Sunday Scriptures

A Crown in the New Jerusalem

by Father Caleb Buchanan

There is a legend about an ancient kingdom that flourished in power and wealth many centuries ago.
A very young king made a pledge he would never accompany his soldiers to fight in a war outside of his kingdom. He needed his crown prince to be ready to succeed him if he was to engage or possibly die in battle. He broke this pledge when his son volunteered to join his soldiers in war. He could not bear being separated from his crown prince and his only prince.
The king and the prince were brutally killed in battle. There were no lawful heirs to the throne. There were no lawful heirs to the treasures of the kingdom. The nobles of the kingdom decided to begin picking up the pieces by holding an auction of all the king’s possessions. The wealthiest citizens of the kingdom gathered to bid for the finest of the royal treasures.
The first item to be auctioned was a very large, damaged and dirty stone door. No one understood why this large filthy stone door was being auctioned. They looked around at each other and started murmuring. The auctioneer offered the door up for bid once to no avail. He offered it up a second time with absolutely no takers. As he offers it up a third time, just when he is about to take it off the auction block, a peasant, who attended to the king and his generals, steps forward and bids today’s equivalent of $50. The citizens thought he was insane.
But after the auctioneer declared the door sold to this young man, the auctioneer proclaimed that the auction was over. Obviously, everyone was surprised. He also proclaimed that all the treasures of the deceased king were no longer up for auction.

Worthy of the Throne
The other nobles brushed the soil and debris off the stone door quickly and assiduously. The image of the deceased crown prince emerged. The auctioneer declared that the king left a decree in his will that whoever had the wisdom to treasure any of his possessions, even the least of them, would be worthy to secure the image of his son.
Whoever had the wisdom and devotion to secure that image, whoever they may be in the eyes of the kingdom, will have the authority of his throne and of his son. At that very moment, the peasant was crowned by the nobles as the new king of the kingdom. Legend has it that he led his people into one of the greatest dynasties in history.
Today, we Roman Catholics all over the world celebrate the Solemnity of Christ the King. We, like the peasant in the story, are beneficiaries of a Father who planned for us to become His children ages before we were ever conceived in our mothers’ wombs and centuries after Adam’s sin threatened to destroy our inheritance of unbroken communion with the Father for all eternity.

St. Augustine celebrates the arrival of the Heavenly King’s Crown Prince, Jesus Christ, into our human family sharing our human nature as an “admirabile commercium,” “a marvelous exchange.” God in the Incarnation of Jesus shares in our human nature and through baptism, we are adopted as sons and daughters of God, experiencing the indwelling of the Trinity in our souls.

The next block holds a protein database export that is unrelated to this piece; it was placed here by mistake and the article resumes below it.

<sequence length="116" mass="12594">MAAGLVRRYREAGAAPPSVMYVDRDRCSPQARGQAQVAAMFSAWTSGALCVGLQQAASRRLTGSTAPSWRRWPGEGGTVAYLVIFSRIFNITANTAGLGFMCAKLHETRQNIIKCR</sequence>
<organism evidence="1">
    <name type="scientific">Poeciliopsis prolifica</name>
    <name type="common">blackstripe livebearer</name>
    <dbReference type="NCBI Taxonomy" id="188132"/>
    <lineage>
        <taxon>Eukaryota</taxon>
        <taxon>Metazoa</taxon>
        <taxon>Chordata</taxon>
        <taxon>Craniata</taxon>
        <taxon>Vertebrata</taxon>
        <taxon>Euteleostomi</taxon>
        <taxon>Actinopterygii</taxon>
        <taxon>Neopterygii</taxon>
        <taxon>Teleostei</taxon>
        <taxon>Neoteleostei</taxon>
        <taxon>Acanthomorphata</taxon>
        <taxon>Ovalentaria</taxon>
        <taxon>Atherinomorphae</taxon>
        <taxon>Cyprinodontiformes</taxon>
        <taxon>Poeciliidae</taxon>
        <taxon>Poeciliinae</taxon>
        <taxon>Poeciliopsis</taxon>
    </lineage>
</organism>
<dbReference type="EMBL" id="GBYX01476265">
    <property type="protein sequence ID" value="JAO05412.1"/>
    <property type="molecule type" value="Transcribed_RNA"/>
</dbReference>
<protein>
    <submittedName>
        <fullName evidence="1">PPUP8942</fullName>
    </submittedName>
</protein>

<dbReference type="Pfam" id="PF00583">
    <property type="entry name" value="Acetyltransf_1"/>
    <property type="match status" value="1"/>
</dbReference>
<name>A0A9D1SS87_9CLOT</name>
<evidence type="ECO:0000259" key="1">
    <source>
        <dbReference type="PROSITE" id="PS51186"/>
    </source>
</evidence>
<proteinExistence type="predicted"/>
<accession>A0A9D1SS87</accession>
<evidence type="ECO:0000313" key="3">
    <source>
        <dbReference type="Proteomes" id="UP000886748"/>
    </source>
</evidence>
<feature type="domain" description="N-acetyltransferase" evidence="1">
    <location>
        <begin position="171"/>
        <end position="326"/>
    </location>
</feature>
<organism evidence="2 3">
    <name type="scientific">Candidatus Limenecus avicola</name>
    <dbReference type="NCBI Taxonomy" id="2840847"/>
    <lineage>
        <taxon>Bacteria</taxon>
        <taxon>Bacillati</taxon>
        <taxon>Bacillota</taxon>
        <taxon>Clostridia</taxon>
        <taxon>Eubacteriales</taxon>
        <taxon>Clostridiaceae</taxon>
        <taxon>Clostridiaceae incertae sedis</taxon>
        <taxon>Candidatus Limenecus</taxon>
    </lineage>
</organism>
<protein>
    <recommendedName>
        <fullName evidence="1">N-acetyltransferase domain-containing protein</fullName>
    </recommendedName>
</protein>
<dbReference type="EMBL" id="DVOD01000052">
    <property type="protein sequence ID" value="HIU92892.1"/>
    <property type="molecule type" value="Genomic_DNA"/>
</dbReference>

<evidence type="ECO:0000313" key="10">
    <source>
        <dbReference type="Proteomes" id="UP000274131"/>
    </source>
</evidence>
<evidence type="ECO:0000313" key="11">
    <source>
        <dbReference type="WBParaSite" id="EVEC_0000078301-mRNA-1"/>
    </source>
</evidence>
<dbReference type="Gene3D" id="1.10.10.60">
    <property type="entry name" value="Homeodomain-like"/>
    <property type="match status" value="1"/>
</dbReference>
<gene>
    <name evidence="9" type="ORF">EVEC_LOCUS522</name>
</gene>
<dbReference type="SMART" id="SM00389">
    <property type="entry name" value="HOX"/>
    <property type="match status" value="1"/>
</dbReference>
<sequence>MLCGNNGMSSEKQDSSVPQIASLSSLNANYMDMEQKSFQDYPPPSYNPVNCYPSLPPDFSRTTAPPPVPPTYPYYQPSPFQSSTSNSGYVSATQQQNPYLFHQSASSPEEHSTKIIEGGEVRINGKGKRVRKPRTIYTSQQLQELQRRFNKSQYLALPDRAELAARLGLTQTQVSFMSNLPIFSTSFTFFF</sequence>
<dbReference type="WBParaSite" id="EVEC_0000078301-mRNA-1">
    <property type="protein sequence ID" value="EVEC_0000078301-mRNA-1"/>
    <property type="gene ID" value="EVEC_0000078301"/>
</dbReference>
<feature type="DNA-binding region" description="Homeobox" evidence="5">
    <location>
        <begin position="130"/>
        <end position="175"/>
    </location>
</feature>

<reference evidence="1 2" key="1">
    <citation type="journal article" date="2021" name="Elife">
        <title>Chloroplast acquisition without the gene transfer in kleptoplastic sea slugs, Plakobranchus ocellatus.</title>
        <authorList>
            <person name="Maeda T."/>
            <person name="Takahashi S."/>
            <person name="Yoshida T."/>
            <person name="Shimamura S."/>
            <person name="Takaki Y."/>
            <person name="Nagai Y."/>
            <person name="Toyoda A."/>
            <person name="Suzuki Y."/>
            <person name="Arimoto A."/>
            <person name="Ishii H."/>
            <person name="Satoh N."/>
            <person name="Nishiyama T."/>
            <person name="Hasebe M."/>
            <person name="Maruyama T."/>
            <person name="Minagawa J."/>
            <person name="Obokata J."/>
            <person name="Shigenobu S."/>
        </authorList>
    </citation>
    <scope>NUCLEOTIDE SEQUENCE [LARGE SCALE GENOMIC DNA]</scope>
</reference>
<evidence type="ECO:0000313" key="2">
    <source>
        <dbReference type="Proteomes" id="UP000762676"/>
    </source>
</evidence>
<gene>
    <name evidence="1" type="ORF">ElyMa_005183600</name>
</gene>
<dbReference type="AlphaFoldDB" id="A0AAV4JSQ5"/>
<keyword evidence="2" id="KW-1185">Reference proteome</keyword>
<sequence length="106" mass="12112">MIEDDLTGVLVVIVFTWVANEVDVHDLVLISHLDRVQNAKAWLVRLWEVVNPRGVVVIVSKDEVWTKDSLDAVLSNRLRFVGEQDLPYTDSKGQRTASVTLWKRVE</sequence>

We, like the peasant in the story, through this baptism uniting us with the Passion, death and resurrection of Christ Jesus, have been sanctified from the soil of original and actual sin and now bear the image of the Son of God in our souls. This sacred seal on our souls, strengthened indelibly by the Holy Spirit in Confirmation, marks our identity as the God-appointed crown heirs to the glory of His Everlasting Kingdom. Like the peasant, through all the devastating battles of our lives, we will wear a crown in the New Jerusalem. When the final battle for the Triumph of God’s Kingdom is over, we will wear a crown in the New Jerusalem.
In today’s reading from the Gospel of St. John, Jesus tells Pilate and all of us who love Him and follow Him, that He and His Words are always “true” as we hear His Voice and cherish our belonging to Him as His rightful heirs to everlasting glory.
In today’s first reading from the Book of Daniel, we, like St. John, join Blessed Daniel in glorifying Jesus Christ, Our King, as the Ancient of Days, the Son of Man, the Father’s Faithful Witness, the Greatest of Our Brothers, Ancestors and Liberators. He is, as we say in other places, “The Boast of the Whole Human Race!”
In the Responsorial Psalm taken from Psalm 93, we join the holy ones extolling the victory of God as King through the throes of exile. Jesus Christ is enthroned at the right hand of the Father, clothed in majesty as our Sovereign and Ever-Glorious King. In today’s second reading from the Book of Revelation, we are called as the Church to worship this Glorious King: Christus Vincit! Christus Regnat! Christus, Christus Imperat. Vive Longe Christus Rex! Long Live Christ the King!

Readings for the Solemnity of Christ the King
Daniel 7: 13-14
Psalm 93: 1, 1-2, 5
Revelation 1: 5-8
John 18: 33b-37

Father Caleb Buchanan is the new administrator of St. Laurence Church, Spring Creek; diocesan coordinator of the Vicariate of Black Catholic Concerns; and chaplain of Medgar Evers College.